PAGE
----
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ODI Fellowship Scheme

Established in 1963, the ODI fellowship scheme matches early career economists with government placements around the world.

We are now inviting applications for ODI’s Fellowship Scheme 2024-26. Please apply here. The closing date is 30 April, but please complete your application within seven days of registering. Watch our introductory webinar to find out more about the scheme.

The first three ODI Fellows began their work in 1963. Since then, over 1,300 fellows have worked with over 50 public sector institutions all over the world.

Fellowships are determined primarily by the needs of the scheme’s partners. The continued demand from governments for ODI Fellows, as well as the level of responsibility entrusted to them, is a testament to the respect the scheme has earned over the 60 years since it was established.

The ODI Fellowship Scheme is open to candidates of all nationalities, and we support and encourage applications from LGBTQ+ and disabled candidates. Postgraduate economists and statisticians with an interest in development are encouraged to apply.

The ODI Fellowship Scheme is generously supported by the United Kingdom’s Foreign, Commonwealth and Development Office (FCDO), the United Kingdom’s Office of National Statistics (ONS), the Bill and Melinda Gates Foundation, the Namibia Nature Foundation (NNF), the EdTech Hub, the United Nations Economic Commission for Africa (UNECA), the Global Fund, the Government of Timor Leste, the World Health Organization (WHO), and Australia’s Department of Foreign Affairs and Trade (DFAT).

Previous support has come from the Fleming Fund, the European Bank for Reconstruction and Development (EBRD), Comic Relief, the William and Flora Hewlett Foundation, and the Collaborative Africa Budget Reform Initiative (CABRI).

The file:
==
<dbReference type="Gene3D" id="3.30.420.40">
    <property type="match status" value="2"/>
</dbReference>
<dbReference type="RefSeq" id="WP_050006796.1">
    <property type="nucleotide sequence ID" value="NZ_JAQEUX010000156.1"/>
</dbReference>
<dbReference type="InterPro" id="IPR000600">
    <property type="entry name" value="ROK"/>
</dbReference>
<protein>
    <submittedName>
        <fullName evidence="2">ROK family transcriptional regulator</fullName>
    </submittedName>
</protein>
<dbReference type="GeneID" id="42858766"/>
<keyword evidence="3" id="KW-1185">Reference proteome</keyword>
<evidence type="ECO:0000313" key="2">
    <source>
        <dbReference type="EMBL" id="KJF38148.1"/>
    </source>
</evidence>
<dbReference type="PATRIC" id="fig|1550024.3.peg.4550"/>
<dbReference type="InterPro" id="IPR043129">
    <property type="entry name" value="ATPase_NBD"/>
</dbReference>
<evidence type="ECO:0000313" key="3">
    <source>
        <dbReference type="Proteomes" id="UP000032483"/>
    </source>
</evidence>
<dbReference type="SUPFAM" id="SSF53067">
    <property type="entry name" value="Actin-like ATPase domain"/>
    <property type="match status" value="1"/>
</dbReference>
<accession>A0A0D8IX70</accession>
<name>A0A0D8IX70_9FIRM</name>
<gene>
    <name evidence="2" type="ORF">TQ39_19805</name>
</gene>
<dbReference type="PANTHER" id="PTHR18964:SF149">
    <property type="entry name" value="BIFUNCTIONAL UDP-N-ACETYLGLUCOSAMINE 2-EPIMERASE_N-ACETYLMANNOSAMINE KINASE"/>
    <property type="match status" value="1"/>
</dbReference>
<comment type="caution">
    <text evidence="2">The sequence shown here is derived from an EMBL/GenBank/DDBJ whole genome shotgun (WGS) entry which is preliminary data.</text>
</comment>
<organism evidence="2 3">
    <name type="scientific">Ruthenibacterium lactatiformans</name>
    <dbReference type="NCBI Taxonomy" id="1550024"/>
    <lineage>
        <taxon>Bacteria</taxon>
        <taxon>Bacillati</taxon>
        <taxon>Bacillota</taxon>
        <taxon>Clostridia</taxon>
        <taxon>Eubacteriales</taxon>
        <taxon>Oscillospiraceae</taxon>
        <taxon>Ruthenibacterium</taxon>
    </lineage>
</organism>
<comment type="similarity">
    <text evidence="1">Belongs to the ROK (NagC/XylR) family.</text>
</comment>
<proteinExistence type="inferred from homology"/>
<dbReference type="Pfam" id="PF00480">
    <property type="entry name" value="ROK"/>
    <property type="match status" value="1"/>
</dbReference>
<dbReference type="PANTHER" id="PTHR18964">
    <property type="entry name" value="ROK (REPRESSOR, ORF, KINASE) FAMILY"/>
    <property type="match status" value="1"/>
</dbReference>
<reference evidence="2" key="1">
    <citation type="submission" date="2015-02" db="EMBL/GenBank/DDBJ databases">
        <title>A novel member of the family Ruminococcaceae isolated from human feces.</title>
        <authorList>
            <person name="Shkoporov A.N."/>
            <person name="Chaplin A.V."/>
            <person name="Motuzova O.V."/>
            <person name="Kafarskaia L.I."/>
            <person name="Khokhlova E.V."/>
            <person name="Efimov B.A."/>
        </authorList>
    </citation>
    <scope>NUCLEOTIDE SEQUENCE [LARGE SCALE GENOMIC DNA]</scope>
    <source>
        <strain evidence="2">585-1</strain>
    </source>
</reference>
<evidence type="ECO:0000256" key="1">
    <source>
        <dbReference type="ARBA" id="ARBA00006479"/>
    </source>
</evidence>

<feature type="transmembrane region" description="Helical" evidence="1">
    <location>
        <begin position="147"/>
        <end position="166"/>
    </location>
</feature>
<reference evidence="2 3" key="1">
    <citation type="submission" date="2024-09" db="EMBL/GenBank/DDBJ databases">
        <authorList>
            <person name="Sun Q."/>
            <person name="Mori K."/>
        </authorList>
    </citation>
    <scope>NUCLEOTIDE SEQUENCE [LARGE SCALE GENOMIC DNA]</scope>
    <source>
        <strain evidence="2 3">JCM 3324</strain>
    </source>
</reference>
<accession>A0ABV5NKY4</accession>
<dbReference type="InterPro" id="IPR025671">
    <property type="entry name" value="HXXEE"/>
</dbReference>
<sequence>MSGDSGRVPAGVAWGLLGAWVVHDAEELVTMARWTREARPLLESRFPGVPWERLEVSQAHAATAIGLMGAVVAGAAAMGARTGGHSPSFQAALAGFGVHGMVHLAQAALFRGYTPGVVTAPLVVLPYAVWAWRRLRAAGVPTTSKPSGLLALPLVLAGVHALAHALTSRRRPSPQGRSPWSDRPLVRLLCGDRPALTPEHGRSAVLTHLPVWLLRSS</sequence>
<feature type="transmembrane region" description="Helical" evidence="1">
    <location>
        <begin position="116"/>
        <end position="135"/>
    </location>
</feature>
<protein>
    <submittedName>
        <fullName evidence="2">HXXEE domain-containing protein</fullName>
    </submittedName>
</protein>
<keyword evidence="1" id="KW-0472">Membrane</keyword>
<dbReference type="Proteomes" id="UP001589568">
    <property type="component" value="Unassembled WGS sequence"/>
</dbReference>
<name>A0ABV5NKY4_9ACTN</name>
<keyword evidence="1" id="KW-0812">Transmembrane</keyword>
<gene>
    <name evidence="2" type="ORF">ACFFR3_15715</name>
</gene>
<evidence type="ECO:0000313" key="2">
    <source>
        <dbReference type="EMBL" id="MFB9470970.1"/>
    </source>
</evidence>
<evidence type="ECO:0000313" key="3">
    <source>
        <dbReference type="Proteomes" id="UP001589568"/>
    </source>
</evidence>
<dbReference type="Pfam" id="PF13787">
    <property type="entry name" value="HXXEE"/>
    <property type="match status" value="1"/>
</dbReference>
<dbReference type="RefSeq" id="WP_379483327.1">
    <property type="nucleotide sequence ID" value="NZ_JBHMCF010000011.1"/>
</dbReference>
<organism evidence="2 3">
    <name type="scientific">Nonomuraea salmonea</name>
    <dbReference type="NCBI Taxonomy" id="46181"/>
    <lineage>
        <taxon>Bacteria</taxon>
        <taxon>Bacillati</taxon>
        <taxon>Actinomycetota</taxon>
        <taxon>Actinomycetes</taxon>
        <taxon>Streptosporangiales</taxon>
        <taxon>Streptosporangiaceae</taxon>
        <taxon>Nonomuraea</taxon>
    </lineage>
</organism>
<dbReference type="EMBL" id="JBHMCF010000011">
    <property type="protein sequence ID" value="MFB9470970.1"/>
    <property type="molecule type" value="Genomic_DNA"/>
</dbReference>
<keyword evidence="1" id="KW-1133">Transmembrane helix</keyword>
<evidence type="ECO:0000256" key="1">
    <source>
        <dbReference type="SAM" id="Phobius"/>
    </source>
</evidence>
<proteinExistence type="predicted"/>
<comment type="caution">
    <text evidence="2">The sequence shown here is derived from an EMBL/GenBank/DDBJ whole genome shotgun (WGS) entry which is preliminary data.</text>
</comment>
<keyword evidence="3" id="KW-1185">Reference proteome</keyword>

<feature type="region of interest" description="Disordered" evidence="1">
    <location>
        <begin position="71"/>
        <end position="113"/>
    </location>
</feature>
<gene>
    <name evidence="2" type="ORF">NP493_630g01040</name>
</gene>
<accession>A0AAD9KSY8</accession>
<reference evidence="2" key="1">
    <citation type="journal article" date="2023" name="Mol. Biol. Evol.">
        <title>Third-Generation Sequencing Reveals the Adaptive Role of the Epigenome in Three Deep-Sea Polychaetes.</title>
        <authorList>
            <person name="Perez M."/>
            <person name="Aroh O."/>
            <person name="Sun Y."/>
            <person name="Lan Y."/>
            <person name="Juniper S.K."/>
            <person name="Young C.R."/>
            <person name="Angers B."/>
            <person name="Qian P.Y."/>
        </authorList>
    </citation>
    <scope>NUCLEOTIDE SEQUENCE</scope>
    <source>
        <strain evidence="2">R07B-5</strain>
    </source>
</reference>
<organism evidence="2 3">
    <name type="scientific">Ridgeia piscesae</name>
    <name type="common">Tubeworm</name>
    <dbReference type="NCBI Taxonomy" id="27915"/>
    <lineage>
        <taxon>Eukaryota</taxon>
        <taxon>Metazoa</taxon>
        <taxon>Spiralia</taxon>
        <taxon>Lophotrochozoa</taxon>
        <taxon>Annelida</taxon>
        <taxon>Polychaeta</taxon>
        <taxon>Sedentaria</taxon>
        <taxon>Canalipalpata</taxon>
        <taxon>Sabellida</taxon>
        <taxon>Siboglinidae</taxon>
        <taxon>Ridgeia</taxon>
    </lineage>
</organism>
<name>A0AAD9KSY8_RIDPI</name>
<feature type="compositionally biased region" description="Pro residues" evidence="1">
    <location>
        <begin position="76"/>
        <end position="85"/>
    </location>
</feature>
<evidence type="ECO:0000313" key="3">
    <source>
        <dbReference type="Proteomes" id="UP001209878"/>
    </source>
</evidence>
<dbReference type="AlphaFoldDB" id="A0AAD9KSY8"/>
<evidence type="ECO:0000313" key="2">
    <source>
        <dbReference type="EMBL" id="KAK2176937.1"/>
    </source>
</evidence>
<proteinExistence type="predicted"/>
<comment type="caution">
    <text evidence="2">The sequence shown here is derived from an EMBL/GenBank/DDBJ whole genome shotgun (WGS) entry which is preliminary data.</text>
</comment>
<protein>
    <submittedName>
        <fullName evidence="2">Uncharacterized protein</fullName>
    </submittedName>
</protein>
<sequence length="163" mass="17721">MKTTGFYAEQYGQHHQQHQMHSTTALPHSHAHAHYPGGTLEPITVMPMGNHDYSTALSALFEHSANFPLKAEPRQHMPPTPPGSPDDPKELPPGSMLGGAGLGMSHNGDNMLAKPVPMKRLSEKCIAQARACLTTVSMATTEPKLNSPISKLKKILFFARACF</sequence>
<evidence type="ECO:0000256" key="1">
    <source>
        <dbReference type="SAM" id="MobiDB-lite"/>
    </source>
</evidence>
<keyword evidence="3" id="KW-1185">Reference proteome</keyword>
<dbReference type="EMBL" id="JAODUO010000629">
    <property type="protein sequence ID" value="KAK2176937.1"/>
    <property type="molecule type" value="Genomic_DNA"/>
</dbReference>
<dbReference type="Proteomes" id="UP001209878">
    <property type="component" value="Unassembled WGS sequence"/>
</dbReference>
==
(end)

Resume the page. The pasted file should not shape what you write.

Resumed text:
ODI’s Fellowship Scheme at 60: reflections on a remarkable journey

Director of Global Advisory Sasha Kapadia reflects on the impact the scheme has had around the world over the past six decades, and the journey ahead.

Read more
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What former fellows say

Sir Suma Chakrabarti KCB

Chair of ODI Board

'Two of the best years of my professional and personal lives were as an ODI fellow in Botswana in the early 1980s. I formed much of my thinking on development, governance and reform during this period and made lifelong friends. The experience continues to inform my work today including as the Chairman of ODI.'

Portrait of Lord Andrew Turnbull KCB

Lord Andrew Turnbull KCB

CVO former Head of the UK Civil Service and Cabinet Secretary

'My posting as an ODI Fellow to Zambia in 1968 provided three things: a professional challenge applying the economics I was taught to real life policies and implementation, often at a level of seniority way above a first job in the UK; a personal challenge of resourcefulness, arriving in a new place with no house, no car and no money, though often with the support of other Fellows who will be friends for life; a rich choice of career options – back to academia, public service in the UK, international institutions or development charities.'

Portrait of Professor Dame Anne Mills CBE

Professor Dame Anne Mills CBE

Deputy Director and Provost, London School of Hygiene and Tropical Medicine

'The ODI Fellowship is a pioneering example of capacity strengthening – for the individuals themselves, and for the government agencies they support. For me it was truly a seminal experience, which was fundamental to the development of my future career.'

Professor Martin Weale CBE

UK Monetary Policy Committee

'The two years I spent at the National Statistics Office in Malawi from 1977-79 gave me an interest in economic statistics which has never died away. Nothing makes one more careful in the use of data than having collected them. Forty years later, the experience underpins my current work on improving economic statistics in the UK.'